Kim Jong-un raises fears of food shortages in North Korea

Shweta Sharma
·2-min read
<p>Kim Jong-un called upon part workers to prepare for ‘arduous march’ at the 6th Conference of Cell Secretaries of the Workers’ Party of Korea (WPK) in Pyongyang</p> (EPA)

Kim Jong-un called upon part workers to prepare for ‘arduous march’ at the 6th Conference of Cell Secretaries of the Workers’ Party of Korea (WPK) in Pyongyang

(EPA)

North Korean leader Kim Jong Un has raised the threat of food shortages in his country, comparing the current situation to a deadly 1990s famine.

Speaking at the closing ceremony of the party conference, Mr Kim asked people to wage another “arduous march” – a term used to refer to a devastating famine at the end of the last century where some people ate tree bark to survive.

“There are many obstacles and difficulties ahead of us, and so our struggle for carrying out the decisions of the Eighth Party Congress would not be all plain sailing,” Mr Kim told ruling party members, according to the Korean Central News Agency.

His admission of a deepening crisis - he said North Korea is facing its “worst-ever” crisis - came as human rights groups issued warnings of food shortages due to the coronavirus pandemic and economic instability.

Trade with its biggest economic partner, China, has fallen almost 80 per cent with zero imports of food and medicines during the coronavirus pandemic.

Greater international economic sanctions by the US and Japan to pressure Kim’s regime to abandon its nuclear programme has added to the woes.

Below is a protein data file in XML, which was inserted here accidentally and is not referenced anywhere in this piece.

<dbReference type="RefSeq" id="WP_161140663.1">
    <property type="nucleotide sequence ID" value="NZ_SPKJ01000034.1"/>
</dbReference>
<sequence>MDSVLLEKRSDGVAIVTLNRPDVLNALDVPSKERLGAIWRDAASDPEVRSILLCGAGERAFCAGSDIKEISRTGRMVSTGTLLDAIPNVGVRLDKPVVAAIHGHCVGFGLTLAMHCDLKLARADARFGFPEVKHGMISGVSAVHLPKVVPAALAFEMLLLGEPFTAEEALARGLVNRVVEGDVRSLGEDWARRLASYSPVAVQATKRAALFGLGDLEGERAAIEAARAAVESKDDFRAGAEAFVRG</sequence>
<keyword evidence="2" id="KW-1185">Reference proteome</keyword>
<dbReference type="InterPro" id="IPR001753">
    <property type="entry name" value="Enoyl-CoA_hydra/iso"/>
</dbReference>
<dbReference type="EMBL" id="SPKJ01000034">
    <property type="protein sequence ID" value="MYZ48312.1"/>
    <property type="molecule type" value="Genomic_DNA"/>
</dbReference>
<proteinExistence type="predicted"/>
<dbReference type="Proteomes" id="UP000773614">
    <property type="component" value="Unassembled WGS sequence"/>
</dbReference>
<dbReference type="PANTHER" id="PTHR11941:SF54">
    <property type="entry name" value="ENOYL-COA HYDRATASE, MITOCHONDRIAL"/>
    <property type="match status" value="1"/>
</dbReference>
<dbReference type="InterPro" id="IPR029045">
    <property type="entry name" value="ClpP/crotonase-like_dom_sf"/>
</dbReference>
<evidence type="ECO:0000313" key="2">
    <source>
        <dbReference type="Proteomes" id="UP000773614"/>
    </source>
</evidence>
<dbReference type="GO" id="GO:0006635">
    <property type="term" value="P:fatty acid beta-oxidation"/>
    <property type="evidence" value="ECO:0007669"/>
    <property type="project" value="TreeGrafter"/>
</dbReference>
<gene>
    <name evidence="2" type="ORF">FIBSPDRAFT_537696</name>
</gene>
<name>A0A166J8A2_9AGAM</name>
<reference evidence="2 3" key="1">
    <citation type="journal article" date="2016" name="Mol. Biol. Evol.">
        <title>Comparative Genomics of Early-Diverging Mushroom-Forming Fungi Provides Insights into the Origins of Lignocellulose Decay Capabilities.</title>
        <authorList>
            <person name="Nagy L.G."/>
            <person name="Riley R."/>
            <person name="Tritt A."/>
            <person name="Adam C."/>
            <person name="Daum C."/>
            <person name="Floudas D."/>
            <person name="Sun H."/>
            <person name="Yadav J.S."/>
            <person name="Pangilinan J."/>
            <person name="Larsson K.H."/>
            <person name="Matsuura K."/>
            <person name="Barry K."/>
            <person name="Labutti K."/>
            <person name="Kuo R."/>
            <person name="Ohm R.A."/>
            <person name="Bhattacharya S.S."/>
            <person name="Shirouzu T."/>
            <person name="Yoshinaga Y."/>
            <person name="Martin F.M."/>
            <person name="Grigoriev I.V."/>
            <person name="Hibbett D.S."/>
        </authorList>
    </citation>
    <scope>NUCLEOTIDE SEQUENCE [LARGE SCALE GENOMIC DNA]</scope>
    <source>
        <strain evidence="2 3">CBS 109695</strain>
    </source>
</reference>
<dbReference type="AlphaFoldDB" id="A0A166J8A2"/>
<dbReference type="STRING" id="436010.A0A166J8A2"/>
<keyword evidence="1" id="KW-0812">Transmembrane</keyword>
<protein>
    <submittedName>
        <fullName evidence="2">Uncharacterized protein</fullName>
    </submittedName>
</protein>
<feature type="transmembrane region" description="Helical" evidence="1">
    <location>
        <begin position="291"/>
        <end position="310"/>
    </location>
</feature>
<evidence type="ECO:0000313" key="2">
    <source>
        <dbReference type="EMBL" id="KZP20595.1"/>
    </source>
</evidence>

Mr Kim added: “I made up my mind to ask the WPK (Workers’ Party of Korea) organisations at all levels, including its Central Committee and the cell secretaries of the entire party, to wage another more difficult ‘arduous march’ in order to relieve our people of the difficulty, even a little.

The North Korean leader on 6 April acknowledged that the country is facing “worst-ever situation” while he slammed the party’s grassroots for shortcomings.

He referred to the infamous famine that is also called the “Arduous March” or the “March of Suffering”, when an estimated three million people were killed between 1994 and 1998. It was a period of mass starvation when food shortages hit after the collapse of the Soviet Union.

According to a recent report by Human Rights Watch, there have been signs of food shortages.

Severe floods last year also affected agricultural production and aggravated the situation of food shortages, according to observers.

However North Korea monitoring groups have yet not confirmed the reports of mass starvation or a humanitarian disaster.

North Korea has claimed that so far there is no single case of coronavirus in the country as it has kept its border shut but experts doubt the claim.

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